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Brian O’Doherty (b. 1928, Ballaghaderreen, Ireland) lives and works in the United States. He studied medicine at University College Dublin, and did post-graduate work at Cambridge University and at the Harvard School of Public Health. He left Ireland for New York in 1957 and emerged as one of the most influential artists in the American art scene of the 1960s. O'Doherty began using the pseudonym 'Patrick Ireland' in reaction to the Bloody Sunday killings in Derry in 1972. He was an art critic for the New York Times, an editor of Art in America, and an on-air art critic for NBC. He was director of the Visual Arts Program and, subsequently, Director of the Media Arts Program, National Endowment for the Arts, where he was responsible for the creation of such major public television series as American Masters and Great Performances. He is the author of numerous works of art criticism, including American Masters and the profoundly influential book Inside the White Cube: Ideologies of the Gallery Space. He has also written novels The Strange Case of Mademoiselle P. (1992) and the 2000 Booker Prize-nominated The Deposition of Father McGreevey (1999). He had a retrospective at Dublin's Hugh Lane Municipal Gallery of Modern Art in 2005.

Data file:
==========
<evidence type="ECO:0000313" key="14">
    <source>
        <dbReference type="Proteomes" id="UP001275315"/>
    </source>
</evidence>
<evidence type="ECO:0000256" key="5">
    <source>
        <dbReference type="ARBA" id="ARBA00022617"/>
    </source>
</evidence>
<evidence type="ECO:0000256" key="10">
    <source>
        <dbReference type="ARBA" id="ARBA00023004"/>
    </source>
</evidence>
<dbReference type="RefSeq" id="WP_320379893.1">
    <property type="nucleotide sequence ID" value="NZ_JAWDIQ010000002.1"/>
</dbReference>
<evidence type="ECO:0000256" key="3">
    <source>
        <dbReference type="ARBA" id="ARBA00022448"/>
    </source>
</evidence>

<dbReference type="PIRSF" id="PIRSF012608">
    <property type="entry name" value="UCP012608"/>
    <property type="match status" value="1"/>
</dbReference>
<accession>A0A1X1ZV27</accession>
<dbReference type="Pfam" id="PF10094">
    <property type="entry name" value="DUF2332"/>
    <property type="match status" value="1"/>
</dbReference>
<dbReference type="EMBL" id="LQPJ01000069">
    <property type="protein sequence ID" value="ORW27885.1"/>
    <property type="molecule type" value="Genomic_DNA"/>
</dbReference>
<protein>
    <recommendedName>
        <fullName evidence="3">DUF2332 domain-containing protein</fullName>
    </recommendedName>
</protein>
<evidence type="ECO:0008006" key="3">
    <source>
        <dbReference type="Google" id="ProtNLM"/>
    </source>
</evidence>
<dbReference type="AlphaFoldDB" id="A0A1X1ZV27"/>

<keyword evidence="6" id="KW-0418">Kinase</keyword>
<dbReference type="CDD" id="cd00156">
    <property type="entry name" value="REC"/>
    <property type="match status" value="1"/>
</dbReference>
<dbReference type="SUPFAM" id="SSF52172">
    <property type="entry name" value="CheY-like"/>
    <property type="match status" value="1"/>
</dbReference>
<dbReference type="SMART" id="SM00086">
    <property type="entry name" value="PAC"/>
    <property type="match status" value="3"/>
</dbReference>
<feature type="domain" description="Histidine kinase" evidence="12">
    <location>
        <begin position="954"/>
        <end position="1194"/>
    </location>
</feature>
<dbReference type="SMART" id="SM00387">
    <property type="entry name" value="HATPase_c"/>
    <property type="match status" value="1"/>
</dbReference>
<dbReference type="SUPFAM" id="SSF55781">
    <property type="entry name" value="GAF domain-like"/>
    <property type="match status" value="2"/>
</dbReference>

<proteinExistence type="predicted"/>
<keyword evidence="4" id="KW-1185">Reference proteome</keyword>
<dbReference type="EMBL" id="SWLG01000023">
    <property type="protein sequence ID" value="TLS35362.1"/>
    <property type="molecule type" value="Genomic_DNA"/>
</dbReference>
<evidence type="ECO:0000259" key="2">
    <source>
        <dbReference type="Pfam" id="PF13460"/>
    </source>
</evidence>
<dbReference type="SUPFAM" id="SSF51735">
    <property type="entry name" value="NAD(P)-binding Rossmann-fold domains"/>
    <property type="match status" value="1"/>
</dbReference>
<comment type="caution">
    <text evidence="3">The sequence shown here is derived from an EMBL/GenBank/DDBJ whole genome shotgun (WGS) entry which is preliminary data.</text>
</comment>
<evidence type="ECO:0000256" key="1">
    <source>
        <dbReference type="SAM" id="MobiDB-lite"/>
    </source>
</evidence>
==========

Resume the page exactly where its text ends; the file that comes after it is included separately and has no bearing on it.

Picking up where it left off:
In 2008, in recognition of the progress for peace in Ireland, O'Doherty ceremoniously buried his alter ego at the Irish Museum of Modern Art in Dublin and resumed use of his birth name.
Last updated: 08.10.2014